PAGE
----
No one is going to mistake Simon West for a master filmmaker, but his direction here is a very solid match for the material. Whereas Sylvester Stallone was very fond of shaky camera work while directing the last installment, West just lets things play out in classic action movie fashion. It’s clearly modeled on 80′s action flicks in every way possible, but that works well here. He doesn’t help his actors out, but you’ll barely notice. As for the script, Stallone again has partial scripting duties (though this time he co-wrote it with David Agosto, Ken Kaufman, and Richard Wenk as opposed to David Callaham last time around). There’s no semblance of trying to create a well rounded story here, and somehow it makes things work even better. The first movie thought it had a good plot, whereas here the film knows it doesn’t and actually has a bit of fun with it. The character building is atrocious, but almost all is forgiven when the bullets begin flying. Let’s be honest though, if character building is that important to you, you’e not seeing this flick to begin with.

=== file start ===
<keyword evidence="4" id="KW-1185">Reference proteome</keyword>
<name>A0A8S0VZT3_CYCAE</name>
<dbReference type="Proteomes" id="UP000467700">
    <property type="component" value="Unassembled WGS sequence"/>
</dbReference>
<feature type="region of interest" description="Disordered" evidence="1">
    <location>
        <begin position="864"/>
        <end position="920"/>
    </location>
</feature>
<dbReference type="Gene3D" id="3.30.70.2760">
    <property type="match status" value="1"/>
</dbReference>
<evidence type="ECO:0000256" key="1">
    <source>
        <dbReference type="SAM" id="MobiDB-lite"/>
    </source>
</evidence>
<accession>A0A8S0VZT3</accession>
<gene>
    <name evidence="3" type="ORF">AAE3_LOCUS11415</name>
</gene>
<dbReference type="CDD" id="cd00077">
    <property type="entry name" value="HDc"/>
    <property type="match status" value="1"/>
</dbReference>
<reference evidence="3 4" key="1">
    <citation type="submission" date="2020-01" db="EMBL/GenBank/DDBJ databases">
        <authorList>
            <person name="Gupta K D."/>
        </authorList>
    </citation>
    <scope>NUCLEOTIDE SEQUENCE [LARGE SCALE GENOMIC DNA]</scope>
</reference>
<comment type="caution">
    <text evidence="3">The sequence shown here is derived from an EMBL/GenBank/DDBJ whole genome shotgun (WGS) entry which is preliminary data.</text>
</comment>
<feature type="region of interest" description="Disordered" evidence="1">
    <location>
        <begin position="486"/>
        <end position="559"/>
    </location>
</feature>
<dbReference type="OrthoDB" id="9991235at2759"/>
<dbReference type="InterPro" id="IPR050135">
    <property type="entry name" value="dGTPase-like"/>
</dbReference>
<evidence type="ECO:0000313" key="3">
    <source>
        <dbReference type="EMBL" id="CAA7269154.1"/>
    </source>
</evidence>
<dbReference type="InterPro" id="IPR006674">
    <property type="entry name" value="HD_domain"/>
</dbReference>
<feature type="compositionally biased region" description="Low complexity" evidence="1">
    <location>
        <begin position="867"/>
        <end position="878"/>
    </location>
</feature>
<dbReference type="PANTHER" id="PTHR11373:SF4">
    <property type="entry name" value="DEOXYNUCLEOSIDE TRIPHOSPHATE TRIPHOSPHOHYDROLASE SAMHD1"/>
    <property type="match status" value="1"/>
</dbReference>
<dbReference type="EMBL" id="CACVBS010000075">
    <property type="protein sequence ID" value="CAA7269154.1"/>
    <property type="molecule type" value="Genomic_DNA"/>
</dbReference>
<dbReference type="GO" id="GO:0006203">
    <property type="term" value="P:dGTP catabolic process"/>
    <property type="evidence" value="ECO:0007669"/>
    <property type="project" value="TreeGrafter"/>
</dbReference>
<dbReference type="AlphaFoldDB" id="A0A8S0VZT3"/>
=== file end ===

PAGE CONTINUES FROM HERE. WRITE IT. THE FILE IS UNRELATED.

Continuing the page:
I think it’s safe to say that you probably already know if you’re interesting in seeing ‘The Expendables 2′ or not, but I can easily recommend it to anyone who’s somehow still on the fence. It’s pretty ridiculous, but it’s a lot of fun and a real good time at the movies. Don’t expect to think one bit, but you’ll probably smile a great deal. I know I had a better time than I thought I would, so take that for what it’s worth. This isn’t great art, but ‘The Expendables 2′ is as effective at achieving the goals it sets for itself as any other film this summer. It know what it is, and it never feels ashamed of that fact. I applaud ‘The Expendables 2′ for embarking on this particular mission and embracing its satisfying B-movie soul! In almost all regards, this is the type of sequel that we hope for as cinephiles…one that improves on its predecessor in every single way that it possibly can. Short of becoming a completely different type of movie, West and Stallone have achieved that with aplomb. If you’re willing to turn off your brain somewhat, ‘The Expendables 2′ could be just what the doctor ordered before the Oscar season begins kicking into gear during the next month or so. Sit back and enjoy the ride!
-Thoughts? Discuss in the comments!
Tags: Arnold Schwarzenegger, Bruce Willis, Dolph Lundgren, Jason Statham, Jean-Claude Van Damme, Jet Li, liam hemsworth, sequel, Sylvester Stallone, The Expendables 2